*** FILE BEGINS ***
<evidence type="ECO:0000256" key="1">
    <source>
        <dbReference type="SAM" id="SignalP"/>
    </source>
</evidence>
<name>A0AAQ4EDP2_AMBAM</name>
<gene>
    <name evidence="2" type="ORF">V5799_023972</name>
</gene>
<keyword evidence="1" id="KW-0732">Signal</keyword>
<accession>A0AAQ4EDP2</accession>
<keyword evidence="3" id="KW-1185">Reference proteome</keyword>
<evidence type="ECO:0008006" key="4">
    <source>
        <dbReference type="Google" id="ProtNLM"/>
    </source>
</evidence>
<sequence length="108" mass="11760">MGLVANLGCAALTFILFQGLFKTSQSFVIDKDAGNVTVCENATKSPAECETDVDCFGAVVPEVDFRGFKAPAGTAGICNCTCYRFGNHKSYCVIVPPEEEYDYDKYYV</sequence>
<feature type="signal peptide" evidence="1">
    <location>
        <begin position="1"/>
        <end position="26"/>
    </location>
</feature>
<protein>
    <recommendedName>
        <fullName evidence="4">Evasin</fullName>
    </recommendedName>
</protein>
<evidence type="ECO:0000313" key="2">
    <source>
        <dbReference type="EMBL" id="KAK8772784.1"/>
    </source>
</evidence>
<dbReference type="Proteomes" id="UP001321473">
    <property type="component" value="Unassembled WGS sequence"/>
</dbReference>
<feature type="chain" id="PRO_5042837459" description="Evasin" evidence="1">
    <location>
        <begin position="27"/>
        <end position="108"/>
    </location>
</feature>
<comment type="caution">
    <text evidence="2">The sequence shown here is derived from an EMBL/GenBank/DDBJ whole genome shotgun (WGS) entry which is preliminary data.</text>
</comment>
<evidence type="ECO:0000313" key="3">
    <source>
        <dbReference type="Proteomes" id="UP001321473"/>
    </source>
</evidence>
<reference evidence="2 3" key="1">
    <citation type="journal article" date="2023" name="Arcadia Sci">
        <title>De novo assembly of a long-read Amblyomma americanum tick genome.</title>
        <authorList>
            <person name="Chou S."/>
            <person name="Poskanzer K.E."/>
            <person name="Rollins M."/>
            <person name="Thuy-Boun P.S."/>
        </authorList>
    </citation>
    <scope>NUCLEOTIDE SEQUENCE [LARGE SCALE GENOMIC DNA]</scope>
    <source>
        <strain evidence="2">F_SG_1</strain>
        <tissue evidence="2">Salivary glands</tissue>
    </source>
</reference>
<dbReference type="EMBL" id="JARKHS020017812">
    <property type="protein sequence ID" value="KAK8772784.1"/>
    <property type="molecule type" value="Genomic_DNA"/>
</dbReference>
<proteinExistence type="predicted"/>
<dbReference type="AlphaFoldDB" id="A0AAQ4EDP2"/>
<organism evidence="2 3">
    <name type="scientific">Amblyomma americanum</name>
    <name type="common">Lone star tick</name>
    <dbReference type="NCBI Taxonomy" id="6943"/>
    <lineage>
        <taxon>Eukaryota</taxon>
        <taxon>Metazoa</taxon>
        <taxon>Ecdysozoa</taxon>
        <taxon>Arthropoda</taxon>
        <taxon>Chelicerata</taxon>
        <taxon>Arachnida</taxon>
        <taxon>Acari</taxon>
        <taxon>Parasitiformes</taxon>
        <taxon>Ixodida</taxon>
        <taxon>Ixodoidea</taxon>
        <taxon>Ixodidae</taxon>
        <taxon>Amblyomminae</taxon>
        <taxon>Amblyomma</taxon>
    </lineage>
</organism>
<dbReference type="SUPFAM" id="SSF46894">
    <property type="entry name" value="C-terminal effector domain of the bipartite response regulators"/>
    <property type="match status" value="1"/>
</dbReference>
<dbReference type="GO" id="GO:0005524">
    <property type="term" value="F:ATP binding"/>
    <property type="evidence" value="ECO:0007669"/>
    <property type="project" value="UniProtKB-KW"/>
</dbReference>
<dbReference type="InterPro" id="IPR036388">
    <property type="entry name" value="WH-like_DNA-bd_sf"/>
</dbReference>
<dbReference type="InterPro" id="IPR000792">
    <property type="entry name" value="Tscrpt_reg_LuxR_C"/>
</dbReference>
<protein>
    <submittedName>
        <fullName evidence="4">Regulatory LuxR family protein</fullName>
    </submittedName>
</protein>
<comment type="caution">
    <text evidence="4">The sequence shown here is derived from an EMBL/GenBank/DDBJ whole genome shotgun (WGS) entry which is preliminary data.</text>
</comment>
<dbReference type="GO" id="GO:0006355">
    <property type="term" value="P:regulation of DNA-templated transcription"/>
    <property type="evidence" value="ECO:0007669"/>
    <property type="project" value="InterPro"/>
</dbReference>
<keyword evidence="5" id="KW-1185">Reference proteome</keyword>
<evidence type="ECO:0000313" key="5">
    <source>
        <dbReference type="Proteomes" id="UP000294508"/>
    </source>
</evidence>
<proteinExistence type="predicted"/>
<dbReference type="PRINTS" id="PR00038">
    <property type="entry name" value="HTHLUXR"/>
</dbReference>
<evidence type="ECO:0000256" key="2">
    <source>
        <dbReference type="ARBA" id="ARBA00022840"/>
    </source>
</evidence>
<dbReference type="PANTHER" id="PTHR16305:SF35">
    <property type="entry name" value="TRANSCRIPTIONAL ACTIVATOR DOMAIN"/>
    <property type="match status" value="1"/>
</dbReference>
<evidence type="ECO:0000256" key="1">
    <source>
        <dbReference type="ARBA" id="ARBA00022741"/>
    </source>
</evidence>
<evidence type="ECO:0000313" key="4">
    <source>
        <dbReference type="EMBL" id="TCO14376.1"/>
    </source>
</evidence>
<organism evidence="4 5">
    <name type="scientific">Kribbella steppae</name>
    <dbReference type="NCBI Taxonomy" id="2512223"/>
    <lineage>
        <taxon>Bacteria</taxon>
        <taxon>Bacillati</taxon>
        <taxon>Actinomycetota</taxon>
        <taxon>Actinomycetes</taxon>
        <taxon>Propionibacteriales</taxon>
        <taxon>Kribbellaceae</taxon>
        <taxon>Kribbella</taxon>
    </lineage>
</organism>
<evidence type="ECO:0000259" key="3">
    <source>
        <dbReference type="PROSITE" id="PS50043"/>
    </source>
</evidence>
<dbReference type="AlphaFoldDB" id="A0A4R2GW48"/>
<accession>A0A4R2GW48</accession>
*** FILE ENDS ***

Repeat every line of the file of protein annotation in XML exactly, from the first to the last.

<evidence type="ECO:0000256" key="1">
    <source>
        <dbReference type="SAM" id="SignalP"/>
    </source>
</evidence>
<name>A0AAQ4EDP2_AMBAM</name>
<gene>
    <name evidence="2" type="ORF">V5799_023972</name>
</gene>
<keyword evidence="1" id="KW-0732">Signal</keyword>
<accession>A0AAQ4EDP2</accession>
<keyword evidence="3" id="KW-1185">Reference proteome</keyword>
<evidence type="ECO:0008006" key="4">
    <source>
        <dbReference type="Google" id="ProtNLM"/>
    </source>
</evidence>
<sequence length="108" mass="11760">MGLVANLGCAALTFILFQGLFKTSQSFVIDKDAGNVTVCENATKSPAECETDVDCFGAVVPEVDFRGFKAPAGTAGICNCTCYRFGNHKSYCVIVPPEEEYDYDKYYV</sequence>
<feature type="signal peptide" evidence="1">
    <location>
        <begin position="1"/>
        <end position="26"/>
    </location>
</feature>
<protein>
    <recommendedName>
        <fullName evidence="4">Evasin</fullName>
    </recommendedName>
</protein>
<evidence type="ECO:0000313" key="2">
    <source>
        <dbReference type="EMBL" id="KAK8772784.1"/>
    </source>
</evidence>
<dbReference type="Proteomes" id="UP001321473">
    <property type="component" value="Unassembled WGS sequence"/>
</dbReference>
<feature type="chain" id="PRO_5042837459" description="Evasin" evidence="1">
    <location>
        <begin position="27"/>
        <end position="108"/>
    </location>
</feature>
<comment type="caution">
    <text evidence="2">The sequence shown here is derived from an EMBL/GenBank/DDBJ whole genome shotgun (WGS) entry which is preliminary data.</text>
</comment>
<evidence type="ECO:0000313" key="3">
    <source>
        <dbReference type="Proteomes" id="UP001321473"/>
    </source>
</evidence>
<reference evidence="2 3" key="1">
    <citation type="journal article" date="2023" name="Arcadia Sci">
        <title>De novo assembly of a long-read Amblyomma americanum tick genome.</title>
        <authorList>
            <person name="Chou S."/>
            <person name="Poskanzer K.E."/>
            <person name="Rollins M."/>
            <person name="Thuy-Boun P.S."/>
        </authorList>
    </citation>
    <scope>NUCLEOTIDE SEQUENCE [LARGE SCALE GENOMIC DNA]</scope>
    <source>
        <strain evidence="2">F_SG_1</strain>
        <tissue evidence="2">Salivary glands</tissue>
    </source>
</reference>
<dbReference type="EMBL" id="JARKHS020017812">
    <property type="protein sequence ID" value="KAK8772784.1"/>
    <property type="molecule type" value="Genomic_DNA"/>
</dbReference>
<proteinExistence type="predicted"/>
<dbReference type="AlphaFoldDB" id="A0AAQ4EDP2"/>
<organism evidence="2 3">
    <name type="scientific">Amblyomma americanum</name>
    <name type="common">Lone star tick</name>
    <dbReference type="NCBI Taxonomy" id="6943"/>
    <lineage>
        <taxon>Eukaryota</taxon>
        <taxon>Metazoa</taxon>
        <taxon>Ecdysozoa</taxon>
        <taxon>Arthropoda</taxon>
        <taxon>Chelicerata</taxon>
        <taxon>Arachnida</taxon>
        <taxon>Acari</taxon>
        <taxon>Parasitiformes</taxon>
        <taxon>Ixodida</taxon>
        <taxon>Ixodoidea</taxon>
        <taxon>Ixodidae</taxon>
        <taxon>Amblyomminae</taxon>
        <taxon>Amblyomma</taxon>
    </lineage>
</organism>
<dbReference type="SUPFAM" id="SSF46894">
    <property type="entry name" value="C-terminal effector domain of the bipartite response regulators"/>
    <property type="match status" value="1"/>
</dbReference>
<dbReference type="GO" id="GO:0005524">
    <property type="term" value="F:ATP binding"/>
    <property type="evidence" value="ECO:0007669"/>
    <property type="project" value="UniProtKB-KW"/>
</dbReference>
<dbReference type="InterPro" id="IPR036388">
    <property type="entry name" value="WH-like_DNA-bd_sf"/>
</dbReference>
<dbReference type="InterPro" id="IPR000792">
    <property type="entry name" value="Tscrpt_reg_LuxR_C"/>
</dbReference>
<protein>
    <submittedName>
        <fullName evidence="4">Regulatory LuxR family protein</fullName>
    </submittedName>
</protein>
<comment type="caution">
    <text evidence="4">The sequence shown here is derived from an EMBL/GenBank/DDBJ whole genome shotgun (WGS) entry which is preliminary data.</text>
</comment>
<dbReference type="GO" id="GO:0006355">
    <property type="term" value="P:regulation of DNA-templated transcription"/>
    <property type="evidence" value="ECO:0007669"/>
    <property type="project" value="InterPro"/>
</dbReference>
<keyword evidence="5" id="KW-1185">Reference proteome</keyword>
<evidence type="ECO:0000313" key="5">
    <source>
        <dbReference type="Proteomes" id="UP000294508"/>
    </source>
</evidence>
<proteinExistence type="predicted"/>
<dbReference type="PRINTS" id="PR00038">
    <property type="entry name" value="HTHLUXR"/>
</dbReference>
<evidence type="ECO:0000256" key="2">
    <source>
        <dbReference type="ARBA" id="ARBA00022840"/>
    </source>
</evidence>
<dbReference type="PANTHER" id="PTHR16305:SF35">
    <property type="entry name" value="TRANSCRIPTIONAL ACTIVATOR DOMAIN"/>
    <property type="match status" value="1"/>
</dbReference>
<evidence type="ECO:0000256" key="1">
    <source>
        <dbReference type="ARBA" id="ARBA00022741"/>
    </source>
</evidence>
<evidence type="ECO:0000313" key="4">
    <source>
        <dbReference type="EMBL" id="TCO14376.1"/>
    </source>
</evidence>
<organism evidence="4 5">
    <name type="scientific">Kribbella steppae</name>
    <dbReference type="NCBI Taxonomy" id="2512223"/>
    <lineage>
        <taxon>Bacteria</taxon>
        <taxon>Bacillati</taxon>
        <taxon>Actinomycetota</taxon>
        <taxon>Actinomycetes</taxon>
        <taxon>Propionibacteriales</taxon>
        <taxon>Kribbellaceae</taxon>
        <taxon>Kribbella</taxon>
    </lineage>
</organism>
<evidence type="ECO:0000259" key="3">
    <source>
        <dbReference type="PROSITE" id="PS50043"/>
    </source>
</evidence>
<dbReference type="AlphaFoldDB" id="A0A4R2GW48"/>
<accession>A0A4R2GW48</accession>